Robin Williams Died Because of 'A Terrorist Inside His Brain’

Robin Williams was trapped inside his own rapidly-deteriorating brain, which was being overtaken by what his wife refers to as a "terrorist" — Lewy Body Disease.


Of all of the people who died in the last few years that I grew up watching or listening to, the one that hit me hardest was Robin Williams, who committed suicide on August 11, 2014. 

Many of us watched him evolve from his "Mork" character to a frenetic stand-up comic to the Vietnam radio show dude to the therapist who helped Matt Damon's character overcome child abuse to a cross-dressing helicopter Dad — and so many more roles, so many masterful performances. 

He was absolutely one of the finest actors and comedians to ever grace our culture. 

To help clear up just what her husband and love of her life faced those last several months, his wife Susan Schneider Williams recently penned a letter to the official journal of the American Academy of Neurology, entitled "The Terrorist Inside My Husband's Brain."

It's a truly harrowing account of what was happening in the brain of her late husband, and you can sense just how difficult it must have been in those last several months, as he suffered from what was first diagnosed as Parkinson's Disease, but was in fact Lewy Body Disease — which can spring from Parkinson's rather quickly. 

As you may know, my husband Robin Williams had the little-known but deadly Lewy body disease (LBD). He died from suicide in 2014 at the end of an intense, confusing, and relatively swift persecution at the hand of this disease's symptoms and pathology. He was not alone in his traumatic experience with this neurologic disease. As you may know, almost 1.5 million nationwide are suffering similarly right now.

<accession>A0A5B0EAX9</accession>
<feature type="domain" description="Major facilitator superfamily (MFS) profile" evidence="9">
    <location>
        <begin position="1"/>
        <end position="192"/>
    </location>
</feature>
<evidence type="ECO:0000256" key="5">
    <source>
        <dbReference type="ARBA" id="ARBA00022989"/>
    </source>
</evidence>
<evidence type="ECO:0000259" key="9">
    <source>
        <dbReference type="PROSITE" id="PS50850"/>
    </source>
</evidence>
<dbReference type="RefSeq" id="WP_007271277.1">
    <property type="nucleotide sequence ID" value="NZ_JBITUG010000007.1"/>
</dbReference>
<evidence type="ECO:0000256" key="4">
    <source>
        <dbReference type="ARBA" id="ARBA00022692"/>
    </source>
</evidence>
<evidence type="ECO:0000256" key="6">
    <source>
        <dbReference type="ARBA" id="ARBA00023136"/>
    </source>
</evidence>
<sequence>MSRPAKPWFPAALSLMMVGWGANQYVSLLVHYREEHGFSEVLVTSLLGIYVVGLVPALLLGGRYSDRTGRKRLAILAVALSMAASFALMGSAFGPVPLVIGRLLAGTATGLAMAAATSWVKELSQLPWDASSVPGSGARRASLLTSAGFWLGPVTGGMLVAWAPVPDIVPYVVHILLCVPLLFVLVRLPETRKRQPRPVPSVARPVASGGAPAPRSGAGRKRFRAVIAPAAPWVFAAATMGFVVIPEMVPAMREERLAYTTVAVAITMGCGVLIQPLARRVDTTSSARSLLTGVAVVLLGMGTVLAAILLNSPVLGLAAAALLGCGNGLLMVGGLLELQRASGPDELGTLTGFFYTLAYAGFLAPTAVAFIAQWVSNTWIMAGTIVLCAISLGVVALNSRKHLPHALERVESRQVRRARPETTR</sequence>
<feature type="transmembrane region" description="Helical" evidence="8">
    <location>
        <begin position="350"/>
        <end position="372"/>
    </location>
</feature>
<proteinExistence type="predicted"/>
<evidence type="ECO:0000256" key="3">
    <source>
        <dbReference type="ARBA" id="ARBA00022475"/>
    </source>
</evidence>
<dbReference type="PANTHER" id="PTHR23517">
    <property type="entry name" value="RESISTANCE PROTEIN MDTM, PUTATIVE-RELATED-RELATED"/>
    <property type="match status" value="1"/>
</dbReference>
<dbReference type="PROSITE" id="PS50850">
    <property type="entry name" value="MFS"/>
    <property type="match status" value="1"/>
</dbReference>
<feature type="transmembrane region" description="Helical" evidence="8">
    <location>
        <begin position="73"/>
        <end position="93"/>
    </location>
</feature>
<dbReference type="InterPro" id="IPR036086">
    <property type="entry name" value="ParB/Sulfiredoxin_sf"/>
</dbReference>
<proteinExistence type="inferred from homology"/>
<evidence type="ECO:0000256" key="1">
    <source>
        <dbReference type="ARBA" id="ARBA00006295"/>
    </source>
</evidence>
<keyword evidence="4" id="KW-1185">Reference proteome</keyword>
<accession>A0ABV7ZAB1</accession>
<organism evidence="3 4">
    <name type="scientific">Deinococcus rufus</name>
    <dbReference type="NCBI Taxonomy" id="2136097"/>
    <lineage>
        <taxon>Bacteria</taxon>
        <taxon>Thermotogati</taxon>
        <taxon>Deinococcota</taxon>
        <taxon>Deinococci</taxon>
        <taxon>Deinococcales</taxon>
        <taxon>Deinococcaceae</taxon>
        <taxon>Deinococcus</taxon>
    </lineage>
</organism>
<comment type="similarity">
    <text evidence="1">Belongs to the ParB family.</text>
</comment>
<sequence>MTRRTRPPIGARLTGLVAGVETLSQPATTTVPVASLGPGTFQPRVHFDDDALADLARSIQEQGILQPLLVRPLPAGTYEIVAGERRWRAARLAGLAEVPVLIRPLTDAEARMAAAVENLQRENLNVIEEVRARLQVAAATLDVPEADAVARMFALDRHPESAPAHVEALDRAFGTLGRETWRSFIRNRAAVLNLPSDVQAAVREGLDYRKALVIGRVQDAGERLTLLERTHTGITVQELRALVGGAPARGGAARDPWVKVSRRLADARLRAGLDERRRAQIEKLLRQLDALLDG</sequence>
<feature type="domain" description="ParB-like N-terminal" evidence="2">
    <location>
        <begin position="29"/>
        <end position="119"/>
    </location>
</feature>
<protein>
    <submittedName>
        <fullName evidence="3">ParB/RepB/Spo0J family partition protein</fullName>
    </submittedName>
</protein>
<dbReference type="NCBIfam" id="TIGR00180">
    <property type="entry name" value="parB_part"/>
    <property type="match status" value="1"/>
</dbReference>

Although not alone, his case was extreme. Not until the coroner's report, 3 months after his death, would I learn that it was diffuse LBD that took him. All 4 of the doctors I met with afterwards and who had reviewed his records indicated his was one of the worst pathologies they had seen. He had about 40% loss of dopamine neurons and almost no neurons were free of Lewy bodies throughout the entire brain and brainstem.

Robin is and will always be a larger-than-life spirit who was inside the body of a normal man with a human brain. He just happened to be that 1 in 6 who is affected by brain disease."

A type of dementia, Lewy Body Disease is second only to Alzheimer's Disease as the most common form of dementia in humans. Its symptoms include: extreme variations in attention, alertness, and executive function (dementia); recurring hallucinations; R.E.M. sleep disorder (acting out dreams); repeated falls and fainting; delusions; rigid muscles; a shuffling walk; and transient, unexplained loss of consciousness. It appears closely related to Alzheimers as well as Parkinson's Disease. 

And — this is the kicker — there is no cure. If doctors had known what Robin Williams was suffering from, as his wife said in her letter:

I am not convinced that the knowledge would have done much more than prolong Robin's agony while he would surely become one of the most famous test subjects of new medicines and ongoing medical trials. Even if we experienced some level of comfort in knowing the name, and fleeting hope from temporary comfort with medications, the terrorist was still going to kill him. There is no cure and Robin's steep and rapid decline was assured.

The massive proliferation of Lewy bodies throughout his brain had done so much damage to neurons and neurotransmitters that in effect, you could say he had chemical warfare in his brain.

One professional stated, 'It was as if he had cancer throughout every organ of his body.' The key problem seemed to be that no one could correctly interpret Robin's symptoms in time."

One year after Robin's death, Susan appeared on Good Morning America to talk about what they knew then about the disease, and it sounds absolutely heartbreaking. 

Watch:

Thumbnail image Creative Commons licensed via Flickr. Some alterations made to the original.

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